Senate approves safety requirements for Mexican trucks
WASHINGTON (AP) – The Senate voted Wednesday to slap strict requirements on Mexican trucks driving into the United States, in a challenge to President Bush. Republicans promised their drive to dilute the veto-threatened standards will resume this fall.
The Senate voted 100-0 to end more than a week of GOP delaying tactics, and then by voice vote approved a $60.1 billion transportation bill for next year containing the regulations. The Bush administration has threatened to veto the otherwise popular bill because of the proposed rules, which the White House and some congressional Republicans say would block trade with Mexico.
Though the ultimate shape of the requirements remains uncertain, Wednesday’s vote was an assertion of the power of the Teamsters union, whose members fear losing jobs, and a blow to Bush and supporters of free trade. The former Texas governor has made improving relations with Mexico and easing international trade restrictions among his top goals.
Sens. Phil Gramm, R-Texas, and John McCain, R-Ariz., said that unless Senate Democrats agree to weaken the provisions, they would resume procedural delays in September when the Senate tries starting negotiations on a compromise bill with the House. Senate Minority Leader Trent Lott, R-Miss., guaranteed that Republicans would muster the 34 votes needed to uphold a veto by Bush if necessary.
”They’re not going to win,” said Gramm.
Sen. Patty Murray, D-Wash., who with Sen. Richard Shelby, R-Ala., was chief author of the package, said there would be no bargaining until negotiations start with the House.
Murray said she was proud of completing the bill ”without compromising one iota on the safety of our families on our highways.”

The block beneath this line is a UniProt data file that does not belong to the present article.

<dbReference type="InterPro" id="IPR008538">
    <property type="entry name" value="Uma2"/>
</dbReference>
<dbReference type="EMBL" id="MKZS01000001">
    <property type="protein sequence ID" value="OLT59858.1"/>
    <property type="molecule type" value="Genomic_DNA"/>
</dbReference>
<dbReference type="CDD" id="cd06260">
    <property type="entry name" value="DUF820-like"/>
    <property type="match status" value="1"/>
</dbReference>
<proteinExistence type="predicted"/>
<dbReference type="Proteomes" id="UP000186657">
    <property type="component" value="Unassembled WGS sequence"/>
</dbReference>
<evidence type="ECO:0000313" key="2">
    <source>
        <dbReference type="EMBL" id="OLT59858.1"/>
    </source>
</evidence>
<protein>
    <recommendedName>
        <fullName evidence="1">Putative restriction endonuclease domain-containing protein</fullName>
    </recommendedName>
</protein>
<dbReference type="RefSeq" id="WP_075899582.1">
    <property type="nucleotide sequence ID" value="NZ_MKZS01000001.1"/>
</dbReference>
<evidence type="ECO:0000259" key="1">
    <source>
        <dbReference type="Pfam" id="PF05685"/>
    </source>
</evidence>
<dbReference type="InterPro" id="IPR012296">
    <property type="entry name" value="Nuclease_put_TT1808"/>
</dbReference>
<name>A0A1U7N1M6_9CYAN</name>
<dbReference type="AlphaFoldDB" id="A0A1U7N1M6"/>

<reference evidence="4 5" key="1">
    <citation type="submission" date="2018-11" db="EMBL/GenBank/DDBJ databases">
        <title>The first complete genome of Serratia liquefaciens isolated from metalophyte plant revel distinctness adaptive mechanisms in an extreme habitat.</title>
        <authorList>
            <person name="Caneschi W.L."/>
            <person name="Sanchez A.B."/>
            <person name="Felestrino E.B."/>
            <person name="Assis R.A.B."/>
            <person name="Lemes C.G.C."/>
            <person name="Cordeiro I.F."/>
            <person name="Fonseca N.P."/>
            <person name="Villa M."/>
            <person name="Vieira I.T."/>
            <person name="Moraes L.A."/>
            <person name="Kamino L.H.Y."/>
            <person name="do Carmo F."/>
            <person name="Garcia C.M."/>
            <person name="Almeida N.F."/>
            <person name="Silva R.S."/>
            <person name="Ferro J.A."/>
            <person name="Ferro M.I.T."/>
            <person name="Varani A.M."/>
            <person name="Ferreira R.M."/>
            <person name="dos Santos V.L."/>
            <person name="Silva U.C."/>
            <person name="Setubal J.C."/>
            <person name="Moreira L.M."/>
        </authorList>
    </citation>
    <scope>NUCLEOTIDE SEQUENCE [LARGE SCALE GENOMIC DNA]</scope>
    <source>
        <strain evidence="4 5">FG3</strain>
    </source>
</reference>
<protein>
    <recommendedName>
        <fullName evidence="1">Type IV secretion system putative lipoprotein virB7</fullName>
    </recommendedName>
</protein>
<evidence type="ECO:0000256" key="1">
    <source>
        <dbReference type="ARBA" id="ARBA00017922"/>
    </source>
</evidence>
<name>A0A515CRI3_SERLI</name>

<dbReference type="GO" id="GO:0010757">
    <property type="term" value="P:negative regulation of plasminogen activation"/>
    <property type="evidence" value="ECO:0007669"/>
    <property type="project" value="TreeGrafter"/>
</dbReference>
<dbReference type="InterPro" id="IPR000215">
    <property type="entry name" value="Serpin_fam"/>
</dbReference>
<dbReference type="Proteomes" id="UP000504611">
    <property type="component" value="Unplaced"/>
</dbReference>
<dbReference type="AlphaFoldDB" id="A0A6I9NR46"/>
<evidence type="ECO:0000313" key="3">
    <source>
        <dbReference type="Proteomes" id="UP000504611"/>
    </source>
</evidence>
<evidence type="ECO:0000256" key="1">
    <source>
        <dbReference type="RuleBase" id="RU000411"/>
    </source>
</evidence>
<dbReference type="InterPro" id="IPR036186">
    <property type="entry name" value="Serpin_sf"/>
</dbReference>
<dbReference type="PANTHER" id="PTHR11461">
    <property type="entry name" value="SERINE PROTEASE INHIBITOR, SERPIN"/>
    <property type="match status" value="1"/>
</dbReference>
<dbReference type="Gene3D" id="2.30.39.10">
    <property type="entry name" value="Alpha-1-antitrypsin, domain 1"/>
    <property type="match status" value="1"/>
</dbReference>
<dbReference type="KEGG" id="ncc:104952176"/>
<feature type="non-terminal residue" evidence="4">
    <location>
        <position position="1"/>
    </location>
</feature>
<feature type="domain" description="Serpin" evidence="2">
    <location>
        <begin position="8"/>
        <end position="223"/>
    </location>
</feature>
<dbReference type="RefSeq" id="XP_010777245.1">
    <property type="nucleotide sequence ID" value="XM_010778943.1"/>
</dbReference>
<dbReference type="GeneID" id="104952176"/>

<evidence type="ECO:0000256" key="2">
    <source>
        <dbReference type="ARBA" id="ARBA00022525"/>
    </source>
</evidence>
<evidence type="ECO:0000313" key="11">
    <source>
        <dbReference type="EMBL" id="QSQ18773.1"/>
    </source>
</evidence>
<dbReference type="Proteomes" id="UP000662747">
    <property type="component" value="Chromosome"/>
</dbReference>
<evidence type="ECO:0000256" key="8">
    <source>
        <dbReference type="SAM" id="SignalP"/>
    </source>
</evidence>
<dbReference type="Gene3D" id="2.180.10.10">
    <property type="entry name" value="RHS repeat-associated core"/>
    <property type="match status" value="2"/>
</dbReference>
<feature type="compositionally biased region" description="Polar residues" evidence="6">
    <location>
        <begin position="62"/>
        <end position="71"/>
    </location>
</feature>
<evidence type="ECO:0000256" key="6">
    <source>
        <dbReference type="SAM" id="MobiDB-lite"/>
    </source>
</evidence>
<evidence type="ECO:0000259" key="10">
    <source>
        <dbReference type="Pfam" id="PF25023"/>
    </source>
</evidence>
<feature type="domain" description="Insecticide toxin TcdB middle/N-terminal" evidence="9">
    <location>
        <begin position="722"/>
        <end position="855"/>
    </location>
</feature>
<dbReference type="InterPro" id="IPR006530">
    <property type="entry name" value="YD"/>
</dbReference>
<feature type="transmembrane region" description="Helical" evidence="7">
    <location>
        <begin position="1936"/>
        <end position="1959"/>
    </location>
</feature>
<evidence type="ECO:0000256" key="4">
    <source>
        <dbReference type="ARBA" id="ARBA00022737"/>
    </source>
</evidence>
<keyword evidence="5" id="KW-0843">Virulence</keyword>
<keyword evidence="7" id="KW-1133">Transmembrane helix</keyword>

She also predicted that it would be hard for Republicans to round up 34 votes to support vetoing a bill brimming with home-state transportation projects. Republicans insisted on using a voice vote to pass the spending bill amid expectations that there would be fewer than 34 votes opposing it.
Bush wants to let Mexican trucks deliver goods throughout the United States beginning Jan. 1 under the eight-year-old North American Free Trade Agreement.
But under the Senate bill, they could not do so until Mexican trucking companies are audited by visiting U.S. officials, border stations get more inspectors and scales, and insurance, driving and other standards are met.
Supporters say the requirements – stricter than those required for American truckers – are justified because Mexican vehicles are likelier to flunk inspections. But opponents said some provisions, such as forbidding the shifting of U.S. inspectors to the Mexican border until new ones are trained, were really aimed at delaying the entry of the trucks for years.
The fight has pitted the trucking industry and shippers – hoping for new business in Mexico – against the Teamsters and highway safety groups. Teamsters President James P. Hoffa personally lobbied for the regulations.
The battle also featured a bid by Republicans to paint the legislation as ”anti-Hispanic” and ”anti-Mexico,” which Democrats denied. Lott made those characterizations last week and defended them Wednesday, saying, ”How can you justify that kind of attitude.”
In June, the House voted to flatly ban Mexican truckers from driving throughout the United States. That has also drawn a White House veto threat.
Mexican trucks are currently restricted to a commercial zone that runs up to 20 miles north of the border, in which they generally transfer goods to American vehicles.
Bush initially proposed letting Mexican vehicles into the United States while their companies were audited over 18 months, but the administration later added required border inspections of the trucks.
The transportation bill would boost spending over this year’s levels for aviation, highways and mass transit.
The administration also complained that the bill set aside $2.2 billion for more than 700 projects for lawmakers’ states, more than doubling this year’s price tag. Included is $20 million for the King Coal Highway in West Virginia, home state of Democratic Senate Appropriations Committee Chairman Robert Byrd, and $12 million to extend Interstate 69 in Lott’s state of Mississippi.
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